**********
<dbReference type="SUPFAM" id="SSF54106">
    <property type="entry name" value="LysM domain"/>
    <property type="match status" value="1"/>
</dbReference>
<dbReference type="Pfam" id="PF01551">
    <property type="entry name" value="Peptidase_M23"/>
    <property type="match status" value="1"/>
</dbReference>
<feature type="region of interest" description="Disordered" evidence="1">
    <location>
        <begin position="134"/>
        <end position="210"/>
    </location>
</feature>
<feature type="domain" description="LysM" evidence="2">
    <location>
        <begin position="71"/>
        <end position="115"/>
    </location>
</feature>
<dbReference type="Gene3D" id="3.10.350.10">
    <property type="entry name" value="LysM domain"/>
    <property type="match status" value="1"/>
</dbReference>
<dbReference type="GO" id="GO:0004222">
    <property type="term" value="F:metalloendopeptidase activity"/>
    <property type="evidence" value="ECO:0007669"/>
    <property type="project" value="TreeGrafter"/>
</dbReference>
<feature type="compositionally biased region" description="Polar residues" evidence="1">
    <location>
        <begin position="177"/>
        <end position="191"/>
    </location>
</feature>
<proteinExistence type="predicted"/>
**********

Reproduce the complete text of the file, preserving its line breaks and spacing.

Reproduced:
<dbReference type="SUPFAM" id="SSF54106">
    <property type="entry name" value="LysM domain"/>
    <property type="match status" value="1"/>
</dbReference>
<dbReference type="Pfam" id="PF01551">
    <property type="entry name" value="Peptidase_M23"/>
    <property type="match status" value="1"/>
</dbReference>
<feature type="region of interest" description="Disordered" evidence="1">
    <location>
        <begin position="134"/>
        <end position="210"/>
    </location>
</feature>
<feature type="domain" description="LysM" evidence="2">
    <location>
        <begin position="71"/>
        <end position="115"/>
    </location>
</feature>
<dbReference type="Gene3D" id="3.10.350.10">
    <property type="entry name" value="LysM domain"/>
    <property type="match status" value="1"/>
</dbReference>
<dbReference type="GO" id="GO:0004222">
    <property type="term" value="F:metalloendopeptidase activity"/>
    <property type="evidence" value="ECO:0007669"/>
    <property type="project" value="TreeGrafter"/>
</dbReference>
<feature type="compositionally biased region" description="Polar residues" evidence="1">
    <location>
        <begin position="177"/>
        <end position="191"/>
    </location>
</feature>
<proteinExistence type="predicted"/>